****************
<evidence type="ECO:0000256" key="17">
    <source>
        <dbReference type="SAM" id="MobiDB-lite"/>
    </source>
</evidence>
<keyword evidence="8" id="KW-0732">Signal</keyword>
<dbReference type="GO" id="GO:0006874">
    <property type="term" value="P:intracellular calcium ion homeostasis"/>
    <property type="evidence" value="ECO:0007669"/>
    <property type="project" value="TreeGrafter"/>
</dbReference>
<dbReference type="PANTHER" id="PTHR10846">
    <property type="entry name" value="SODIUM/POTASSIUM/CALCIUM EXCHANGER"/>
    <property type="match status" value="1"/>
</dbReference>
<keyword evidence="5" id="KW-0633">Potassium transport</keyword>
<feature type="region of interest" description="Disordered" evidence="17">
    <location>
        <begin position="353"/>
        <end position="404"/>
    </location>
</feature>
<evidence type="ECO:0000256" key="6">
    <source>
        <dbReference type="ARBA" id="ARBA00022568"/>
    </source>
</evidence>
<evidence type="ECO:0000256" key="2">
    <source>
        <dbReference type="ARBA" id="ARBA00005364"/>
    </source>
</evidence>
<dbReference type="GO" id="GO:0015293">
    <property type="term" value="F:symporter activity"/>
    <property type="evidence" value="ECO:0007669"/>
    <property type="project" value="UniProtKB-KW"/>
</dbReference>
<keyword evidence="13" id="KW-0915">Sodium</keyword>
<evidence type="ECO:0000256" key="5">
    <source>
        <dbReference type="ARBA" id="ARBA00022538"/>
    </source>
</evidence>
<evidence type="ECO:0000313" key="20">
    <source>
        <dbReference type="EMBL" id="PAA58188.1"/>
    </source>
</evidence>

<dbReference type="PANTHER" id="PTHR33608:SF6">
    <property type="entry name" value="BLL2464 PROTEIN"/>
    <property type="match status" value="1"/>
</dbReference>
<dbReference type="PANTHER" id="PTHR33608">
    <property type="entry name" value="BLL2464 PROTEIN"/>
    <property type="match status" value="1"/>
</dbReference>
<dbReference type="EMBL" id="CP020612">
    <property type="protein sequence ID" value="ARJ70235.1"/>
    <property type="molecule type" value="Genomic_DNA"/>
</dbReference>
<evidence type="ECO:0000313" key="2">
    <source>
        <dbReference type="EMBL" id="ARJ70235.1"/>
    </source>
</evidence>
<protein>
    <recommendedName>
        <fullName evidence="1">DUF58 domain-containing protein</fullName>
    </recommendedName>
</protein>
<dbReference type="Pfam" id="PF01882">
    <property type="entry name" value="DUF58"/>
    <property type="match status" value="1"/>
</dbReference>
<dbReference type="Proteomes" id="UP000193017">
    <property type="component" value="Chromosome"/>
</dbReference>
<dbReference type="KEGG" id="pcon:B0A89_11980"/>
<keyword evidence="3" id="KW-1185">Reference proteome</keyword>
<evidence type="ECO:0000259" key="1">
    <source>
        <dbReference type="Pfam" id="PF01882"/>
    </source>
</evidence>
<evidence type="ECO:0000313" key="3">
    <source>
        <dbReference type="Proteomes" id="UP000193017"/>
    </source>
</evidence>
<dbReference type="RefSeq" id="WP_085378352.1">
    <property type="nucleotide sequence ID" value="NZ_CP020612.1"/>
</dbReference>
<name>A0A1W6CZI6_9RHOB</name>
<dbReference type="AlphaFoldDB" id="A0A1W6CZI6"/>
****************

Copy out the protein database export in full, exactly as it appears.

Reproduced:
<evidence type="ECO:0000256" key="17">
    <source>
        <dbReference type="SAM" id="MobiDB-lite"/>
    </source>
</evidence>
<keyword evidence="8" id="KW-0732">Signal</keyword>
<dbReference type="GO" id="GO:0006874">
    <property type="term" value="P:intracellular calcium ion homeostasis"/>
    <property type="evidence" value="ECO:0007669"/>
    <property type="project" value="TreeGrafter"/>
</dbReference>
<dbReference type="PANTHER" id="PTHR10846">
    <property type="entry name" value="SODIUM/POTASSIUM/CALCIUM EXCHANGER"/>
    <property type="match status" value="1"/>
</dbReference>
<keyword evidence="5" id="KW-0633">Potassium transport</keyword>
<feature type="region of interest" description="Disordered" evidence="17">
    <location>
        <begin position="353"/>
        <end position="404"/>
    </location>
</feature>
<evidence type="ECO:0000256" key="6">
    <source>
        <dbReference type="ARBA" id="ARBA00022568"/>
    </source>
</evidence>
<evidence type="ECO:0000256" key="2">
    <source>
        <dbReference type="ARBA" id="ARBA00005364"/>
    </source>
</evidence>
<dbReference type="GO" id="GO:0015293">
    <property type="term" value="F:symporter activity"/>
    <property type="evidence" value="ECO:0007669"/>
    <property type="project" value="UniProtKB-KW"/>
</dbReference>
<keyword evidence="13" id="KW-0915">Sodium</keyword>
<evidence type="ECO:0000256" key="5">
    <source>
        <dbReference type="ARBA" id="ARBA00022538"/>
    </source>
</evidence>
<evidence type="ECO:0000313" key="20">
    <source>
        <dbReference type="EMBL" id="PAA58188.1"/>
    </source>
</evidence>

<dbReference type="PANTHER" id="PTHR33608:SF6">
    <property type="entry name" value="BLL2464 PROTEIN"/>
    <property type="match status" value="1"/>
</dbReference>
<dbReference type="PANTHER" id="PTHR33608">
    <property type="entry name" value="BLL2464 PROTEIN"/>
    <property type="match status" value="1"/>
</dbReference>
<dbReference type="EMBL" id="CP020612">
    <property type="protein sequence ID" value="ARJ70235.1"/>
    <property type="molecule type" value="Genomic_DNA"/>
</dbReference>
<evidence type="ECO:0000313" key="2">
    <source>
        <dbReference type="EMBL" id="ARJ70235.1"/>
    </source>
</evidence>
<protein>
    <recommendedName>
        <fullName evidence="1">DUF58 domain-containing protein</fullName>
    </recommendedName>
</protein>
<dbReference type="Pfam" id="PF01882">
    <property type="entry name" value="DUF58"/>
    <property type="match status" value="1"/>
</dbReference>
<dbReference type="Proteomes" id="UP000193017">
    <property type="component" value="Chromosome"/>
</dbReference>
<dbReference type="KEGG" id="pcon:B0A89_11980"/>
<keyword evidence="3" id="KW-1185">Reference proteome</keyword>
<evidence type="ECO:0000259" key="1">
    <source>
        <dbReference type="Pfam" id="PF01882"/>
    </source>
</evidence>
<evidence type="ECO:0000313" key="3">
    <source>
        <dbReference type="Proteomes" id="UP000193017"/>
    </source>
</evidence>
<dbReference type="RefSeq" id="WP_085378352.1">
    <property type="nucleotide sequence ID" value="NZ_CP020612.1"/>
</dbReference>
<name>A0A1W6CZI6_9RHOB</name>
<dbReference type="AlphaFoldDB" id="A0A1W6CZI6"/>